Hecate battling Clytius with a torch, a sword and a lance on the Gigantomachy frieze created in the 2nd century BC in Pergamon and reconstructed at the Pergamon Museum in Berlin. (Miia Ranta / CC BY-SA 2.0)
Hecate is also included in Greek mythology related to the Gigantomachy. Here legend had it that she fought alongside the Olympians and killed Clytius the giant using her famed torches. This story was so much entrenched within collective consciousness that the goddess Hecate is depicted fighting against Clytius alongside Artemis on the Pergamon Altar, within the Gigantomachy frieze.
In another legend, Hecate was associated with a black dog said to have once been the Trojan queen Hecuba. The wife of the Trojan king Priam at the time of the Trojan War, she ended up going mad and leaping into the sea when she was taken as a slave. The story claims that the goddess Hecate took pity on her and tuned her into a dog who then became her companion.
1st to 2nd century AD Roman marble statuette of triple-bodied Hekate and the three graces. Shrines to Hecate were included at doorways or within home shrines. They were sometimes known as Hekataion. (Public domain)
The Goddess Hecate in Art
It was due to this myth that the typical image of Hecate in artwork was formed. Initially, she was represented as a single-formed goddess in a long robe. In each of her hands, the goddess held a flaming torch, a clear reference to the role she played in the myth of Persephone’s abduction. While she is most frequently portrayed holding a pair of torches, she is often depicted with snakes, a key, or even with dogs.
The earliest representation of the goddess Hecate discovered so far dates back to the late 6th century BC and was discovered in Athens. Inscribed with the words “Aigon dedicates this to Hekate,” this small, 20 cm (7.87 in) terracotta votive statue portrayed Hecate as a seated woman wearing a crown.
Later on, however, she was represented as a triple-formed goddess. In these depictions, Hecate has three bodies that stood back-to-back, and it has been speculated that this was meant to allow the goddess to look in all three directions simultaneously. This concurs with her role as a deity in charge of crossroads or boundaries. In fact, Hecate was protector of all “in between” spaces, ranging from city walls and territorial borders to doorways.
Drawing of a Hecate statue by Richard Cosway. (The British Museum / CC BY-NC-SA 4.0)
It is also due to this role that pillars, or large Hekataions, were erected at crossroads and city gates. One was even included at a crossroads near the Acropolis. Such pillars also stood at doorways and likely served an apotropaic function, with the power to ward off evil. On earlier pillars, the goddess Hecate was depicted wearing a long robe and holding her habitual torches. Experts believe that this symbolized her ability to keep away evil spirits.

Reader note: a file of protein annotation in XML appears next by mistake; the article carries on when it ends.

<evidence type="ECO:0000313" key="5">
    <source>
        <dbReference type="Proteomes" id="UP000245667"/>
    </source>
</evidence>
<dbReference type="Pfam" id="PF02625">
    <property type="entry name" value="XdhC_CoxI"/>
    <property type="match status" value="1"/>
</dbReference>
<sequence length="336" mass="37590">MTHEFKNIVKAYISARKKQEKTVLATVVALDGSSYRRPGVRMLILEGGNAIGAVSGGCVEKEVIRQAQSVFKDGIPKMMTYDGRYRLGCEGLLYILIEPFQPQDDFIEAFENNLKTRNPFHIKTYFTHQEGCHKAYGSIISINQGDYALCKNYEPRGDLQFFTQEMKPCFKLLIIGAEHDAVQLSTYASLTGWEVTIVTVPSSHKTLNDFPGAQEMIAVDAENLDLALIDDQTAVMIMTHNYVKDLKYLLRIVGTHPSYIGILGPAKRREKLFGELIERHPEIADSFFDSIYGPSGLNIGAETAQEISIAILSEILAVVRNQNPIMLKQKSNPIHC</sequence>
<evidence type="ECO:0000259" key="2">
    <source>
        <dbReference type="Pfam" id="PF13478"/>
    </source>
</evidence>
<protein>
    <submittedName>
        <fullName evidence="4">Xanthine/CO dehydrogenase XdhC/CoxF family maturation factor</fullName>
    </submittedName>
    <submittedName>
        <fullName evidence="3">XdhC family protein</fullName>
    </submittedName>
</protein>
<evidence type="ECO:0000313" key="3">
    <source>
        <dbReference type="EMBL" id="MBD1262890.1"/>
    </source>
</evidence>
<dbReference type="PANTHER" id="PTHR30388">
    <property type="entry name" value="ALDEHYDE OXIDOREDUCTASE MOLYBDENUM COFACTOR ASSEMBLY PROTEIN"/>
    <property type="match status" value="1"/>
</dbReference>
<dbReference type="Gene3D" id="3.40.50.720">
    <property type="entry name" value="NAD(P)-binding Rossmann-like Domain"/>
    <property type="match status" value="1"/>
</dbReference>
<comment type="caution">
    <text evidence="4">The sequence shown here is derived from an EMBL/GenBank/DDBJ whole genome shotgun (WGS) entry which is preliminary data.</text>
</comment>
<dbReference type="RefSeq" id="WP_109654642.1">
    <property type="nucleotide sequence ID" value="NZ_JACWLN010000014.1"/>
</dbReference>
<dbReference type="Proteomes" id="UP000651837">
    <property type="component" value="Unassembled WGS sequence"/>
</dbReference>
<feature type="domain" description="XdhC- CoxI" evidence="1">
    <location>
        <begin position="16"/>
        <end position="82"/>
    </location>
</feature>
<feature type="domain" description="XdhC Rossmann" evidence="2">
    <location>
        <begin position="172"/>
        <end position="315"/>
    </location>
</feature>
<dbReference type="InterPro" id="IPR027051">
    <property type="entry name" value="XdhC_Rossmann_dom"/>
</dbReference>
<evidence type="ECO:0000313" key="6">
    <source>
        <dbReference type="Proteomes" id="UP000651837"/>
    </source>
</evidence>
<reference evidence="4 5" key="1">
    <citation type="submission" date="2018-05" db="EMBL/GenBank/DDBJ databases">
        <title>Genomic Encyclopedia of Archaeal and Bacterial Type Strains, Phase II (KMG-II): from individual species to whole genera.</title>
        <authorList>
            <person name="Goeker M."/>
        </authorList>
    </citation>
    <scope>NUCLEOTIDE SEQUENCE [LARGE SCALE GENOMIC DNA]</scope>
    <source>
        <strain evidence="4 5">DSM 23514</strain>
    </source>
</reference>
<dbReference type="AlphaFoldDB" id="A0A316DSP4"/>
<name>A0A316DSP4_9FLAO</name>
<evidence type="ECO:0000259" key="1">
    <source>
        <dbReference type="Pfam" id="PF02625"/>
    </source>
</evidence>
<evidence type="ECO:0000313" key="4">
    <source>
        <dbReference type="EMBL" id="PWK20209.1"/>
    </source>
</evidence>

On later pillars she was triple-formed, and often accompanied by dogs, allowing her to see in all directions at the same time. Ritual offerings of food known as deipna were left for the goddess Hecate on the last night of the lunar month at crossroads, in the hope of appeasing the goddess and any restless dead accompanying her. Some accounts record dogs were also sacrificed to Hecate.
Hecate, depicted with a bow, twin torches and a dog on an attic black figure kylix. (Public domain)
As an in-betweener, she also played a role at the border between life and death. In many depictions she is shown with keys, used to unlock the gates that divided the two realms. Hecate’s Grove was a term used by Virgil to describe the entrance to hell, while the Greek Magical Papyri claimed that Hecate held the keys to Tartaros in the underworld. This was an exceptionally powerful role, as a goddess able to move between the living and the dead and control the destiny of others.
Hecate’s power was eventually reduced and her sphere of influence became far more specific. Over time, her role as a protector morphed until she was represented more clearly as a triple-bodied goddess of magic and witches, haunting crossroads alongside her hellhounds, believed in some accounts to be restless souls.
As a result, she is best remembered as a mystical Greek goddess of witchcraft associated with magic and sorcery. This transformation of Hecate has been traced to 5th century Athens. These days the goddess Hecate, or the Triple Goddess, has become an archetype within the pantheon of modern-day Neopagans.
- Curious and Unusual Spells from the Greek Magical Papyri
- Dark Sketches & Stories from the Underworld in Greek Mythology
In the works of the 4th century tragedians Sophocles and Euripides, Hecate was depicted as a goddess of witchcraft, whilst just a century earlier, she was depicted as a much more powerful and amplified goddess, as seen in the works of Aeschylus. Her role is further reinforced by the fact that she is the goddess who is mentioned most frequently in magical texts, for instance, the Greek Magical Papyri, as well as on ancient Greek curse tablets.
Top image: Hecate sculpture at Antalya Archaeological Museum in Turkey. Source: neurobite / Adobe Stock
By Wu Mingren